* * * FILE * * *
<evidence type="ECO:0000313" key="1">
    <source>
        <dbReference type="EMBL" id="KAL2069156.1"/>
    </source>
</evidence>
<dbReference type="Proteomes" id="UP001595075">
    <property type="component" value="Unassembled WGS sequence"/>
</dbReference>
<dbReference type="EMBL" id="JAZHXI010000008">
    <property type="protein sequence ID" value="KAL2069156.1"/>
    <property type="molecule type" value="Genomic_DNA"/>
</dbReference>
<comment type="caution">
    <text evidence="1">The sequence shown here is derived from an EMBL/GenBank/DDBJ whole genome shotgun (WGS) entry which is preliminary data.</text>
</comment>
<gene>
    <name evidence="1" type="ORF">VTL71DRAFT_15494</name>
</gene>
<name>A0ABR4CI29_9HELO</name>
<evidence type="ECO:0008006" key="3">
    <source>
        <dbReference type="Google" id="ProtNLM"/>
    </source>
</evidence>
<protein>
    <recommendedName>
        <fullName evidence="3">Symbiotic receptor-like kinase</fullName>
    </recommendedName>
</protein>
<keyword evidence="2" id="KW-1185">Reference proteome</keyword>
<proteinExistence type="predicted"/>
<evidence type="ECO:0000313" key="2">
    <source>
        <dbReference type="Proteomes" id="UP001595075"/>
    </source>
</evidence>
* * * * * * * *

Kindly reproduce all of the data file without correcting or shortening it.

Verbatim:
<evidence type="ECO:0000313" key="1">
    <source>
        <dbReference type="EMBL" id="KAL2069156.1"/>
    </source>
</evidence>
<dbReference type="Proteomes" id="UP001595075">
    <property type="component" value="Unassembled WGS sequence"/>
</dbReference>
<dbReference type="EMBL" id="JAZHXI010000008">
    <property type="protein sequence ID" value="KAL2069156.1"/>
    <property type="molecule type" value="Genomic_DNA"/>
</dbReference>
<comment type="caution">
    <text evidence="1">The sequence shown here is derived from an EMBL/GenBank/DDBJ whole genome shotgun (WGS) entry which is preliminary data.</text>
</comment>
<gene>
    <name evidence="1" type="ORF">VTL71DRAFT_15494</name>
</gene>
<name>A0ABR4CI29_9HELO</name>
<evidence type="ECO:0008006" key="3">
    <source>
        <dbReference type="Google" id="ProtNLM"/>
    </source>
</evidence>
<protein>
    <recommendedName>
        <fullName evidence="3">Symbiotic receptor-like kinase</fullName>
    </recommendedName>
</protein>
<keyword evidence="2" id="KW-1185">Reference proteome</keyword>
<proteinExistence type="predicted"/>
<evidence type="ECO:0000313" key="2">
    <source>
        <dbReference type="Proteomes" id="UP001595075"/>
    </source>
</evidence>